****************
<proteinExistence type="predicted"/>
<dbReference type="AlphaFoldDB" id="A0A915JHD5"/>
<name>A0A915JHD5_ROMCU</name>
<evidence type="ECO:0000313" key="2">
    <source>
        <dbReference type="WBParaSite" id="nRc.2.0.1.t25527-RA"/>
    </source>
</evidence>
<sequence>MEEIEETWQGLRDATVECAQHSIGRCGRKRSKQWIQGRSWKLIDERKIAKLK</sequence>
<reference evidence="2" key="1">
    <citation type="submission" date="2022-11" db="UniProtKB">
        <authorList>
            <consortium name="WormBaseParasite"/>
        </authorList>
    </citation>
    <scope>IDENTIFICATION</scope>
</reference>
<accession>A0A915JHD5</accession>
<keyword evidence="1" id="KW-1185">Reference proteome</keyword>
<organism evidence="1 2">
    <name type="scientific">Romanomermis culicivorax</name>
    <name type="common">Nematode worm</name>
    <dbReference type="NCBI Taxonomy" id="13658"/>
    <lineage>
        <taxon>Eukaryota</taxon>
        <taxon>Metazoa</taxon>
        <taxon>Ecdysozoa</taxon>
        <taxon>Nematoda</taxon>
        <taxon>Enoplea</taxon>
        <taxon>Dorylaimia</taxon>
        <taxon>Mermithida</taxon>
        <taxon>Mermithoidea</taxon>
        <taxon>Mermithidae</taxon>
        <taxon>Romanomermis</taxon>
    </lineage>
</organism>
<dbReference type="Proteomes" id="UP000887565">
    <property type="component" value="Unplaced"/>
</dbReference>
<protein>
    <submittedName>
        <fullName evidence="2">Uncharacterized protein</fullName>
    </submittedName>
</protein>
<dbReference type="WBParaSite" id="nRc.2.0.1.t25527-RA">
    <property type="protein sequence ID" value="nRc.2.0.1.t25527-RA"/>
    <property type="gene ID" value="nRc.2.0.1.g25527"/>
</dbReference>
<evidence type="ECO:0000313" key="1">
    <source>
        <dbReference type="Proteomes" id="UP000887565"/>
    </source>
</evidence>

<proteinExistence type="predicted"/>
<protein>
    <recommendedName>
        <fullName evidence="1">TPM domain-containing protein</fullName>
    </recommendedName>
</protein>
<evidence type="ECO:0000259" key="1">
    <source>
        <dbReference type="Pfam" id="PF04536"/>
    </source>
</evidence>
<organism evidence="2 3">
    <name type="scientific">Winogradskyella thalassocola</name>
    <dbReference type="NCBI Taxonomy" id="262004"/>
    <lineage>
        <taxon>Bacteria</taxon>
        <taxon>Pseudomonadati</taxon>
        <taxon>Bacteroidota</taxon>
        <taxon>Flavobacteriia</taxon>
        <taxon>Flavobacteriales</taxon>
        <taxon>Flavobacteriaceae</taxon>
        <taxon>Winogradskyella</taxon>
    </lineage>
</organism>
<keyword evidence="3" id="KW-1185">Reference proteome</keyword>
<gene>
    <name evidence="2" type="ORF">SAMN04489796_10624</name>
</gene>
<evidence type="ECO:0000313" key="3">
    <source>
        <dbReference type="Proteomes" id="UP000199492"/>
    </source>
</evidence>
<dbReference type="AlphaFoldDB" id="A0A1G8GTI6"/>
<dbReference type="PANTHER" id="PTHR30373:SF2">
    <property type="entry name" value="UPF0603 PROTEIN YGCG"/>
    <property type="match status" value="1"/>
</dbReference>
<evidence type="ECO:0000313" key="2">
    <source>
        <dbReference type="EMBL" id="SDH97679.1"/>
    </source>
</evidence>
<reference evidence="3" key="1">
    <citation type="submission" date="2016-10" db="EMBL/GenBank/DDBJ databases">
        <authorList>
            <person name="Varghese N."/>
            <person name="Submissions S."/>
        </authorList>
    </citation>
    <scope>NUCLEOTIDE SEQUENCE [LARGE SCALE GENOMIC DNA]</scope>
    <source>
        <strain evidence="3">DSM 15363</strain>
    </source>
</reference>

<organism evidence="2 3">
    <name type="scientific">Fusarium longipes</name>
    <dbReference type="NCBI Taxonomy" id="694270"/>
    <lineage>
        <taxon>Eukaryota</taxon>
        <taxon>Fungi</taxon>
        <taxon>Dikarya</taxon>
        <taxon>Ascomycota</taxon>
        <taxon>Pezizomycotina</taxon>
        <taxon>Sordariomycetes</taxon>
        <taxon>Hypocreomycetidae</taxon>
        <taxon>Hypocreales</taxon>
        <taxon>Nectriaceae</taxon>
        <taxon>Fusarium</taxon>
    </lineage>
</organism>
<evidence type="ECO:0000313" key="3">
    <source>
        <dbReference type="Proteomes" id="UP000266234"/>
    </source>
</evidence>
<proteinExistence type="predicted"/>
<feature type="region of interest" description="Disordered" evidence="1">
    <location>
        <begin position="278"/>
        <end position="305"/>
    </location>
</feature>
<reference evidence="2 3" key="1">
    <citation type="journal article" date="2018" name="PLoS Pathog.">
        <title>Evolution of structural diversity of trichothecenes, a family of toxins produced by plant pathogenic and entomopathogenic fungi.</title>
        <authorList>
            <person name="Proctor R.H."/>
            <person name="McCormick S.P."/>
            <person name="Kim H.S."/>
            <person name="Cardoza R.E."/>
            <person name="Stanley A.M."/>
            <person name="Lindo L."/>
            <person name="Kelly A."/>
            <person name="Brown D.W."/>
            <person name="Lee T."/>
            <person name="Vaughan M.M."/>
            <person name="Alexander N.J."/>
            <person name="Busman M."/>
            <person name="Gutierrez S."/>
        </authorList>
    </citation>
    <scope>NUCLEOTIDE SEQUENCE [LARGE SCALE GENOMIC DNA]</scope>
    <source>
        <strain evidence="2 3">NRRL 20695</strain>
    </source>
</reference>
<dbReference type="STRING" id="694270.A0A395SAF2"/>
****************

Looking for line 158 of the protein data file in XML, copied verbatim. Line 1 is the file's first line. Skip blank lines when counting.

        <strain evidence="2 3">NRRL 20695</strain>